The essay on the 100-year old souvenir postcard of a “chief” in a canoe does not provide evidence of political influence for the petitioner during this time, especially since the petitioner did not include a name for him or describe any actions carried out under his leadership. The treaty documents generally refer Indians in non-specific, generic terms and do not link the petitioner to any specific Abenaki Indians from northwestern Vermont. The Internet essays support the PF's conclusions that there was an Abenaki entity in or around northern Vermont before 1800 that exercised political authority. However, the available evidence does not show that the Internet essays discuss the petitioner's ancestors. The meeting minutes that the petitioner submitted show that a small number of the petitioner's members engaged in political activity and that the rest of the claimed members had little or no awareness of or participation in the council's actions. Thus, the group's leaders were not interacting bilaterally with the group's members. The submission from the individuals associated with the petitioner included a letter referring to oral tradition materials, but during an extended comment period, the individuals did not submit these materials, and their comments generally lacked supporting documentation and explanation of the political processes of the petitioner as defined under criterion 83.7(c). Comments from the informed party discussed two sets of 18th-century documents that are, at present, either not locatable or do not exist; this party speculated that, if found, these documents might help describe Abenaki leadership in northwestern Vermont. These speculations, however, cannot be verified and thus do not provide evidence for the purposes of criterion 83.7(c). The Department makes its decisions based on available evidence. In sum, the commenting parties did not submit any evidence that allowed the petitioner to satisfy the criterion.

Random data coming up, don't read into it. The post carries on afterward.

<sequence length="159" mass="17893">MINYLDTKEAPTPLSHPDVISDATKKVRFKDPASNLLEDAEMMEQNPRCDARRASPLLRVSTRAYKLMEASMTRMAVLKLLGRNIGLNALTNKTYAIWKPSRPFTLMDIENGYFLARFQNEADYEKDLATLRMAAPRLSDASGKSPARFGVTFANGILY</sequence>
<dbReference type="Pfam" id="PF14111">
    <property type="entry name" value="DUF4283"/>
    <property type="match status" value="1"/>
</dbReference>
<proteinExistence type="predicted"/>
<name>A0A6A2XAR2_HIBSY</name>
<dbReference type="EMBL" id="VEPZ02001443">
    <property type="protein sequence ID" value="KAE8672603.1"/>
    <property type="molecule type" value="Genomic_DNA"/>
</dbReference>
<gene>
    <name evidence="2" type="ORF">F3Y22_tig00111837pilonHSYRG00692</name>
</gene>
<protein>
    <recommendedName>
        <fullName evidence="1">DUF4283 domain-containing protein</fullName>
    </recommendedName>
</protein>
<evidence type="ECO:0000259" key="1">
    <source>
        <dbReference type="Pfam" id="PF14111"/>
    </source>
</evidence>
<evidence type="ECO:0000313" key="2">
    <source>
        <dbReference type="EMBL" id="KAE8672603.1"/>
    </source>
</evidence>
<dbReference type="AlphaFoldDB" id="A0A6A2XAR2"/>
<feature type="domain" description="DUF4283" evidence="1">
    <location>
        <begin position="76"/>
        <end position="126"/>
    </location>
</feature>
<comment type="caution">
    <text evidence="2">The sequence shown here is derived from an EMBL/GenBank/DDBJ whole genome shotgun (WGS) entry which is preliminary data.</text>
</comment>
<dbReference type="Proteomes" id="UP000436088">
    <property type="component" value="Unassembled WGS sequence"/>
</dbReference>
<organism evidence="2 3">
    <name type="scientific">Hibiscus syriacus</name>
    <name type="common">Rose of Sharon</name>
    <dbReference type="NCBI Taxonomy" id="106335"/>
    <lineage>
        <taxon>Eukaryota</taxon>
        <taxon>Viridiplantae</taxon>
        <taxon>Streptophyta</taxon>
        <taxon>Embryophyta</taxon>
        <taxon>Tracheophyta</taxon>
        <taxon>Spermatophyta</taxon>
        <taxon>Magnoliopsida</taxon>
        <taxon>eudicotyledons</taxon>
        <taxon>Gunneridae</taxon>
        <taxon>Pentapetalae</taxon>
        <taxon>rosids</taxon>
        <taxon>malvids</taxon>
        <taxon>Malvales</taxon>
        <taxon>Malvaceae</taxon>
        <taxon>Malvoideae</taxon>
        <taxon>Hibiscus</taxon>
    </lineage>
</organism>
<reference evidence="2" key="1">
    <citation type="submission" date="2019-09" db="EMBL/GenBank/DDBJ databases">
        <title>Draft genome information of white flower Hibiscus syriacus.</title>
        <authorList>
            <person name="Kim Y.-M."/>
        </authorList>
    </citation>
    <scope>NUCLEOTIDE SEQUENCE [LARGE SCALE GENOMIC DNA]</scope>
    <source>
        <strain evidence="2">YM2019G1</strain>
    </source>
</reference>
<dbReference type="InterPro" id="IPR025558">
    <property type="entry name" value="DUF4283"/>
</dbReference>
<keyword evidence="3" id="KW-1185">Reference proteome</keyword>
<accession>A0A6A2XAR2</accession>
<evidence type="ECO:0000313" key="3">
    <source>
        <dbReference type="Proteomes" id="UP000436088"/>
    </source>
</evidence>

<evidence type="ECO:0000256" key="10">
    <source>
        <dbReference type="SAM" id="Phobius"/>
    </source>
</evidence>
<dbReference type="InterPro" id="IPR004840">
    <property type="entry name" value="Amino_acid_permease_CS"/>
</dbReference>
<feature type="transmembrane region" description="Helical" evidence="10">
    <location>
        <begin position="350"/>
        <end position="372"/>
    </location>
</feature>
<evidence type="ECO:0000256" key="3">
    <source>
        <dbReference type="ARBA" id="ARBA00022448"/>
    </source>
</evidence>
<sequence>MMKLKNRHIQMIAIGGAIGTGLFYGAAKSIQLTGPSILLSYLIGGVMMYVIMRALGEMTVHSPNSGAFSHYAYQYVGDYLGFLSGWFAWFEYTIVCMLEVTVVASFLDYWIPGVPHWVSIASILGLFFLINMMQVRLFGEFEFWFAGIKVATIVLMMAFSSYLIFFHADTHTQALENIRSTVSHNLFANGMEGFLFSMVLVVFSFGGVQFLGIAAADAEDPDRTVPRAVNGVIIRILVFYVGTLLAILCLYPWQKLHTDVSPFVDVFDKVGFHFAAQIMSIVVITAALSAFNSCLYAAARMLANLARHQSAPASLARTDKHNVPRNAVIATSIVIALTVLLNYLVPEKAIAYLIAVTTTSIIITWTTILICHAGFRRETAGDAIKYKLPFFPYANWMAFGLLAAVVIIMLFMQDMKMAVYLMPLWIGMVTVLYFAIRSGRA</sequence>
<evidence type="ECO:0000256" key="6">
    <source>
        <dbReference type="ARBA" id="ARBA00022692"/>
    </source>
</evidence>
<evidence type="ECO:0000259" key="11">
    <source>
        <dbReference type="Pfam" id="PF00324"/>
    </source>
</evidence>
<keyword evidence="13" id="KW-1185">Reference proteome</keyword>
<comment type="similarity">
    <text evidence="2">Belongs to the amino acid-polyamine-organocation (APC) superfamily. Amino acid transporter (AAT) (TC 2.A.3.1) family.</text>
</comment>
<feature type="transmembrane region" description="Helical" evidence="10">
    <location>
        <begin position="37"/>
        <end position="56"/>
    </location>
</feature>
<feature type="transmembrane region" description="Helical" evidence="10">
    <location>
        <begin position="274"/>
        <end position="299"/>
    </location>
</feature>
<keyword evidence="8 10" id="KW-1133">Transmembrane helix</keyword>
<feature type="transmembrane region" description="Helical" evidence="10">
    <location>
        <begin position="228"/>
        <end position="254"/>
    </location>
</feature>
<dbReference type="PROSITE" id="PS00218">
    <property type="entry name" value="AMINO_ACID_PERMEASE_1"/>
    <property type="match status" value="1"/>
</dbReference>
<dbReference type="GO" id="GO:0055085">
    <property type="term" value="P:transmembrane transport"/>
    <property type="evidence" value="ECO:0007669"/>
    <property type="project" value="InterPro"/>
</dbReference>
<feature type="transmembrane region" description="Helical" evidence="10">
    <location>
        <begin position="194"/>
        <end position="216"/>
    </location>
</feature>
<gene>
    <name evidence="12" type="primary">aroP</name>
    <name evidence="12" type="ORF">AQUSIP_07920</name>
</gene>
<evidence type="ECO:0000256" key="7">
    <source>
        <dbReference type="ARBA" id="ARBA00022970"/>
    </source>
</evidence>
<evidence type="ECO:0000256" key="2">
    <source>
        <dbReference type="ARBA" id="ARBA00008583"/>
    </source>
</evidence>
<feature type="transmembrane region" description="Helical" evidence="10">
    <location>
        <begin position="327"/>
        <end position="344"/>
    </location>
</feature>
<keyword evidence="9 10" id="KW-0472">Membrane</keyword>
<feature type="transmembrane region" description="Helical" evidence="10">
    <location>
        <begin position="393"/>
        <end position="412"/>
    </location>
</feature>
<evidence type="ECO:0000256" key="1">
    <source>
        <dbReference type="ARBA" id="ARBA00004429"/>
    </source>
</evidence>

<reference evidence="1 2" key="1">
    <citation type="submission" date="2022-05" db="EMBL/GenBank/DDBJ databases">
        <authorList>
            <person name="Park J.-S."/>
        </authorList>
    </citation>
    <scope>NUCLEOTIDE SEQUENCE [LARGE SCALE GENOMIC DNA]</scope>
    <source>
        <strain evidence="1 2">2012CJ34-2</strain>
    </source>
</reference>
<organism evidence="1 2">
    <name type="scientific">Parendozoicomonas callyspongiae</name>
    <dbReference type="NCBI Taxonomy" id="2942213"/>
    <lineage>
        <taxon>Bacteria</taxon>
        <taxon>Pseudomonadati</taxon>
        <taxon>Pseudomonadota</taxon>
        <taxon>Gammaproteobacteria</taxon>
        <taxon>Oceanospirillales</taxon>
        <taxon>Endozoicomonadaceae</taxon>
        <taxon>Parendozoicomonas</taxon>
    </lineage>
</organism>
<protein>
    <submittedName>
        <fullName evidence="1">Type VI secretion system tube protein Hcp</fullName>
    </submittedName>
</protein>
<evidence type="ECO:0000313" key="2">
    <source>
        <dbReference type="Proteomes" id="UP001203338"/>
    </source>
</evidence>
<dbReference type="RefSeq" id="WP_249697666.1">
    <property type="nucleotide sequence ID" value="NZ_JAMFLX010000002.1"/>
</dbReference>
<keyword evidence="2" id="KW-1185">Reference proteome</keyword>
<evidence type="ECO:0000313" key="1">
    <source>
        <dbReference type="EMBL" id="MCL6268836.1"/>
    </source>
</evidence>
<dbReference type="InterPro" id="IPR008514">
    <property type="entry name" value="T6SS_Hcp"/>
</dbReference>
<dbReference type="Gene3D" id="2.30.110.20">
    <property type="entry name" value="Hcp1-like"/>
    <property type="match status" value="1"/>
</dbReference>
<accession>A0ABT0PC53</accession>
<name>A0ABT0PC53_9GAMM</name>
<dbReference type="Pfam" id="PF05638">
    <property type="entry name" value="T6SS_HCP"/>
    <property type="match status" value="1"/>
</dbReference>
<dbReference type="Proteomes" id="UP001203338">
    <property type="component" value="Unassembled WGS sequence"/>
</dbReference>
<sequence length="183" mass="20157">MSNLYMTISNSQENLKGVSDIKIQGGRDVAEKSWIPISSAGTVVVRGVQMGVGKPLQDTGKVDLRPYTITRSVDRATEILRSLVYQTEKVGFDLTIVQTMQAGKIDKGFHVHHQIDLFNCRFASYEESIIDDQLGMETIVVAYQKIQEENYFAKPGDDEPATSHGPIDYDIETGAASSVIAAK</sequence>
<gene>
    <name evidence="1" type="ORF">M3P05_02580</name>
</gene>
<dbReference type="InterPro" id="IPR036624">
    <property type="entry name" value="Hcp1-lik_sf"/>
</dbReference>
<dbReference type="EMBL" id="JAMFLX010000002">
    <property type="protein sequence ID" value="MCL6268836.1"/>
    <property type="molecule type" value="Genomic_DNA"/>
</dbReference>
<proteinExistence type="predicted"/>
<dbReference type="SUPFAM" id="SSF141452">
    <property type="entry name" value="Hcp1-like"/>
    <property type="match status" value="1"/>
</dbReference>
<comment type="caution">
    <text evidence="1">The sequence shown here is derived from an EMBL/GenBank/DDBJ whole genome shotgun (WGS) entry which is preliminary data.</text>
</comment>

Criterion 83.7(d) requires that the petitioning group submit a copy of the group's present governing document that includes its membership criteria. The PF found that the petitioner satisfied criterion 83.7(d) by submitting a copy of its governing document that described the group's membership criteria and current governing procedures. The Department received no comments, from either the petitioner or any other party, on the PF's conclusions under criterion 83.7(d). Therefore, based on the available evidence, the FD affirms the PF's conclusion that the petitioner meets criterion 83.7(d).